West Wing Continuity Guide
path: Home / Second Season Episodes / * #212 (34) "The Drop In"
Martin Sheen
Martin Sheen as President Josiah Bartlet
- NBC Photo
Teleplay: Aaron Sorkin, Story: Lawrence O'Donnell, Jr., d: Lou Antonio
Takes Place: About the middle of January (before the State of the Union - around Jan. 20th each year)
Broadcast: January 24, 2001

Leo McGarry is promoting a proposed missile defense system the tests for which have a history of not working. The President assumes the latest test will have the same result but Leo drags him off to the Situation Room to listen in.
"You are the Charlie Brown of missile defense. The Pentagon is Lucy." When Leo says he doesn't read the comics, the President explains, "Charlie Brown wanted to kick a football and Lucy would hold it except that she'd pull it away at the last minute and Charlie Brown would fall on his butt. . . . Each time Lucy would find a way to convince Charlie Brown that this time she wouldn't pull the ball away, but she would and once again Charlie Brown would fall on his butt." As the President predicted, Leo's high hopes are dashed, and the President tells him, "By the way, the words you're looking for are, 'Oh, Good Grief.'"

Meanwhile, various new ambassadors are being presented to the President. At the last moment our old friend Lord John Marbury is named the new Ambassor from Great Britain.

And Sam is enthusiastically preparing for the President to address the Global Defense Council (GDC) while launching the Clean Air Rehabilitation Effort (CARE). Sam writes a rousing speech about global warming. But for political reasons Toby, Josh and Leo are not as enthusiastic over this and none of them were consulted before Sam convinced the President to do this speech. Toby, who was away, wonders why Leo wasn't in the meeting:
"Cause I'm trying to convince the President to warm up to a missile shield that is suppose to save humanity and there is a limit to the number of rooms I can be in at once. . . "
Accepting that it is done, Toby wants to have the President admonish the GDC in the speech, "I don't want it in the advance text and I don't want Sam and his 14 objections. It should just be a drop-in."
"I'll talk to the president," Leo promises and when he does convince the President, Bartlet says:
"It feels strange to score political points by doing the right thing. I'm victim to my own purity of character."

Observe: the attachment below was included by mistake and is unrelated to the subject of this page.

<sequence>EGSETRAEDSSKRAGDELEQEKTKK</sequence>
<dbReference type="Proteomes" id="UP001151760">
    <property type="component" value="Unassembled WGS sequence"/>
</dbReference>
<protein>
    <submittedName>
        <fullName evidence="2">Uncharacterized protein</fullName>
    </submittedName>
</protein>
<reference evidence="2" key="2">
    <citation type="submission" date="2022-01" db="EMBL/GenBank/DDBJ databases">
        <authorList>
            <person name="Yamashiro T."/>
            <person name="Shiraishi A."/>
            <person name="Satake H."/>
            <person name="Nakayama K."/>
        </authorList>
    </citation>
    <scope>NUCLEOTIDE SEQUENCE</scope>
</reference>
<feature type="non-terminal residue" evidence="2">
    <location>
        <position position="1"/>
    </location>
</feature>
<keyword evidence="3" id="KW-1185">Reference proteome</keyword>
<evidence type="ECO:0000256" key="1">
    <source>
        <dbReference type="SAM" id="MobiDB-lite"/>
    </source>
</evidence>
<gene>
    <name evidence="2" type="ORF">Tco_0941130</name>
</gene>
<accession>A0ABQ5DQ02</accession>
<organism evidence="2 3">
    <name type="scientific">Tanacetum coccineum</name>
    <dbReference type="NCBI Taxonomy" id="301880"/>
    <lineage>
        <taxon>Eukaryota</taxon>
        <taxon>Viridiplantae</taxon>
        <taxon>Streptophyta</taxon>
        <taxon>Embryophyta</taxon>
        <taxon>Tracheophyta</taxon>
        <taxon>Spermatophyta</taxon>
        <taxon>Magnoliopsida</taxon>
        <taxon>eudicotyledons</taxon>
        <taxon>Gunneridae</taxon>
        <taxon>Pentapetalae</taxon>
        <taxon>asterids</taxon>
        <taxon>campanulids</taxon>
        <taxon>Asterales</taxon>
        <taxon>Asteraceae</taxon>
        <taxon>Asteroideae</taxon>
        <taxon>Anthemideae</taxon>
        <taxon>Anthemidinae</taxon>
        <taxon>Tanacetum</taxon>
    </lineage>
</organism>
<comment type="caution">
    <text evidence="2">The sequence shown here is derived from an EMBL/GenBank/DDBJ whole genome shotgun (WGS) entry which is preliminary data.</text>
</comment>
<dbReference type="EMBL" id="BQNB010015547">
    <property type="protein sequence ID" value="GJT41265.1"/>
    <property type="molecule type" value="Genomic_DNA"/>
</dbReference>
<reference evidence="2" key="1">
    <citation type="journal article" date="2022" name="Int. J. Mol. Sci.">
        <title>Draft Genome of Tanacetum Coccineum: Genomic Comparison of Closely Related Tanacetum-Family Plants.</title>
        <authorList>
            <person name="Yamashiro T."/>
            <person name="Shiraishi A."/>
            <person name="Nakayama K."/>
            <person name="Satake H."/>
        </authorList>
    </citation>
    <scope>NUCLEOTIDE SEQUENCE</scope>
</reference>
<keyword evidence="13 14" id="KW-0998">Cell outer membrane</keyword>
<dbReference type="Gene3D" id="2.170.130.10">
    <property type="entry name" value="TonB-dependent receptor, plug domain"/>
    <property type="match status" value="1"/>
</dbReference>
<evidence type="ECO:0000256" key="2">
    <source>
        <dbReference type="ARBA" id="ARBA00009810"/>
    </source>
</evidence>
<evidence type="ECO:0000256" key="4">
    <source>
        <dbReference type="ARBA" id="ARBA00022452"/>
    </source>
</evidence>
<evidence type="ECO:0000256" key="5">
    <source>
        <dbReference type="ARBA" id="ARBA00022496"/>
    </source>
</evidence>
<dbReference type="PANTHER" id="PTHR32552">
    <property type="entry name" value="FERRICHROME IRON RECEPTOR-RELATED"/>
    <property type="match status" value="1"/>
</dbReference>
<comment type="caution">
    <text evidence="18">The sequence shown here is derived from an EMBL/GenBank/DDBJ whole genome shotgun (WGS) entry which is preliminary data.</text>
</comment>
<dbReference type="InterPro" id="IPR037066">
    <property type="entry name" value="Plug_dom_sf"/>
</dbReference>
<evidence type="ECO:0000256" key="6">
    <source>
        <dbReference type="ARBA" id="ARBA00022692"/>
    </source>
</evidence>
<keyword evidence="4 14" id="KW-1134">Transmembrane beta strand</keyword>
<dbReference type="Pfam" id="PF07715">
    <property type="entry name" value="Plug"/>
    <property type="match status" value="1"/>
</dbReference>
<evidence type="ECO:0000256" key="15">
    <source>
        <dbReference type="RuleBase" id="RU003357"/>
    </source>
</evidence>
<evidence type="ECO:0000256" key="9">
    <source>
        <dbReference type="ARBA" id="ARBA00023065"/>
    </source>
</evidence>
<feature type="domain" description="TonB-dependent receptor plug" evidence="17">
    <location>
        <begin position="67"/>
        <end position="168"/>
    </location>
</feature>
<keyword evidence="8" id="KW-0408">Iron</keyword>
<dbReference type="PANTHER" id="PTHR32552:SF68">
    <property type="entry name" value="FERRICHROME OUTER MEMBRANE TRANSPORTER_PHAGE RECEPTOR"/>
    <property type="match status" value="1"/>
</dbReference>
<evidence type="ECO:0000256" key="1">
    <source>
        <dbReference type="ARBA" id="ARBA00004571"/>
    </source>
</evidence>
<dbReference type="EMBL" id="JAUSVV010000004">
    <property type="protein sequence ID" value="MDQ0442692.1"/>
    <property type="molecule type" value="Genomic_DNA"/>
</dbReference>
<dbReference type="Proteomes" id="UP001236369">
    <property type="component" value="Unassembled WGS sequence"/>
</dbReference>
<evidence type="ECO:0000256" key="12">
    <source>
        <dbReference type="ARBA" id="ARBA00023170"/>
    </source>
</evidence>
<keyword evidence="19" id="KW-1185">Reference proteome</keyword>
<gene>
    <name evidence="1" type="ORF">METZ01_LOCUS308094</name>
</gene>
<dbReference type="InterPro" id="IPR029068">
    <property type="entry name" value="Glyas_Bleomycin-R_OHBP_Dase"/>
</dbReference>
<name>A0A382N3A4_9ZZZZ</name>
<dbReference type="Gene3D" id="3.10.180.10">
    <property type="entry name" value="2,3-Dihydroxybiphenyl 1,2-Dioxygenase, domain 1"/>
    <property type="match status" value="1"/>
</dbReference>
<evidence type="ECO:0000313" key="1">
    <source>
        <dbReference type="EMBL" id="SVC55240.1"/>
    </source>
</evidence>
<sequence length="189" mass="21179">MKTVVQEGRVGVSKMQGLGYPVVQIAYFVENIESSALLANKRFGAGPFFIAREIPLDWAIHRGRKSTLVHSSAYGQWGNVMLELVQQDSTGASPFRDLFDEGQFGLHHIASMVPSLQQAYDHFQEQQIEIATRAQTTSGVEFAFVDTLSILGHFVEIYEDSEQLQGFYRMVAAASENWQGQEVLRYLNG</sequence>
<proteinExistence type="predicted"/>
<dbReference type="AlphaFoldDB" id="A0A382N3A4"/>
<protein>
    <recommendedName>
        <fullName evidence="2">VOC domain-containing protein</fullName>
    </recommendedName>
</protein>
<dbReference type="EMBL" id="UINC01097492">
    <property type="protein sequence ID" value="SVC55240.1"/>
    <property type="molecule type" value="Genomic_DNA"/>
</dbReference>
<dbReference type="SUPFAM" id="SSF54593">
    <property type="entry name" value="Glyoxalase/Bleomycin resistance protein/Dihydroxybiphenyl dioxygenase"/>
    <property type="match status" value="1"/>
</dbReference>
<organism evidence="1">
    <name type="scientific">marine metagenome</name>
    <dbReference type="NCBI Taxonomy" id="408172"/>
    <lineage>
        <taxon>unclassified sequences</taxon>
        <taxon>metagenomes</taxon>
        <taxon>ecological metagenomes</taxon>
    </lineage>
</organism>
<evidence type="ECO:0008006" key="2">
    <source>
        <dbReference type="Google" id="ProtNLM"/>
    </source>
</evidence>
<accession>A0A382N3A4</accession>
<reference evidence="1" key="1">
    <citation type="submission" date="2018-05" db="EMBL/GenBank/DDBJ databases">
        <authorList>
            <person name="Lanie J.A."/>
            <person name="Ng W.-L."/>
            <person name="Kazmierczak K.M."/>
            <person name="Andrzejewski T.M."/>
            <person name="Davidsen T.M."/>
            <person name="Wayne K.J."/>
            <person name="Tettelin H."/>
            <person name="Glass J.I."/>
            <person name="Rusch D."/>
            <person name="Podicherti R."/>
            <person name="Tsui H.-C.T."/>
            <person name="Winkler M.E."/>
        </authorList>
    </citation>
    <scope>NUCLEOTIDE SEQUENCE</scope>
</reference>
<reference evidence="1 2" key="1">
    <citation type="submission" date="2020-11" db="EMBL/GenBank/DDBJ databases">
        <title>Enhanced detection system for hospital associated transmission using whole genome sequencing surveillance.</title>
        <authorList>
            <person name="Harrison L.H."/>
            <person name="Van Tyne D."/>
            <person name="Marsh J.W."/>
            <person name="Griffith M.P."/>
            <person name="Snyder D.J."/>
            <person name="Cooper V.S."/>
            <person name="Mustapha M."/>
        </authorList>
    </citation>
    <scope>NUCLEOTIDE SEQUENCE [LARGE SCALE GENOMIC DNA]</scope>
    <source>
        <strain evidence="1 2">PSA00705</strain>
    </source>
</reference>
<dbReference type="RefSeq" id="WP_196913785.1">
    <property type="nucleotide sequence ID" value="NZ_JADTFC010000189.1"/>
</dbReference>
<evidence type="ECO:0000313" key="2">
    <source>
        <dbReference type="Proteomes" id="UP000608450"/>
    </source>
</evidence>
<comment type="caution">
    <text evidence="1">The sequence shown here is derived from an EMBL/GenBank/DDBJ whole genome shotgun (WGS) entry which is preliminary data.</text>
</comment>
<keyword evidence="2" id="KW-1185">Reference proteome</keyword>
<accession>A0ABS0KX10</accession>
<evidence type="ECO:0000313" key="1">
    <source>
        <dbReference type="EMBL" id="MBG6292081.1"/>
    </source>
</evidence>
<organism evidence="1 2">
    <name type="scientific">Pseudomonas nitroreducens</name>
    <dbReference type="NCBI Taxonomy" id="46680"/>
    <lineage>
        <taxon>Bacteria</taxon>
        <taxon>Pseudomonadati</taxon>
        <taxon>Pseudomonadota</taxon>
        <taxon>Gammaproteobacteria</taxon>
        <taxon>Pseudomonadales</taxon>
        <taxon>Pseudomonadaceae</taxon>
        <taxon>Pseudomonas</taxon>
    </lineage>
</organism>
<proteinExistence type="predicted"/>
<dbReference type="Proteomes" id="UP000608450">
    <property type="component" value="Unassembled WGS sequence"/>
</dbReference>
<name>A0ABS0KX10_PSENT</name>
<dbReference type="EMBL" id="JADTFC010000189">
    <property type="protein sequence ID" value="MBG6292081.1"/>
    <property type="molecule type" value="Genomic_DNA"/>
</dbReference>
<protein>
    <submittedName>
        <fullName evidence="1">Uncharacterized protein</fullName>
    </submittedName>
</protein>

Sam is really mad at Toby's drop-in and the fact that it was kept from him. He tries to get in to see the President but Toby stops him:
"You don't ever go into the Oval Office mad."
"I think the President's remarks were ill-advised to say the least. . . . The drop-in's the story now. . . not the energy package."
"The energy package doesn't need to be a story, it's going to be a law."
". . . this cynicism of attacking your friends for political protection offends them and it offends me. It offends you and there's really nothing I can do to make you feel better about that."
"We can't govern if we don't win," Toby tells the still angry Sam.

Leo continues his campaign for the missile shield trying to convince Lord Marbury as well as the President:
"I'm pushing you toward the missile shield, cause I think it works," he tells the President.
"Based on what," President Bartlet asks him.
"Confidence. And the understanding that there's been a time in the evolution of everything that works when it didn't work."
Later the President asks Lord Marbury, "Where are you on the missile shield."
"Well, I think it's dangerous, illegal, fiscally irresponsible, technologically unsound, and a threat to all people everywhere. . . ."
"I think the world invented a nuclear weapon," Leo responds, "and I think the world owes it to itself to see if they can't invent something that would make it irelevant."
"Well that's the right sentiment," Lord Marbury tells him, "and certainly a credible one from a man who's fought in a war. You think you can make it stop? Well, you can't. We build a shield and somebody will build a better missile."
"Well," says the President, "it's a discussion for serious men. They say a statesman is a politician who's been dead for 15 years. I'd like us to be statesmen while we are still alive."

For anyone interested in guest stars of this episode (as well as more information),
let us recommend the West Wing Episode Guide.

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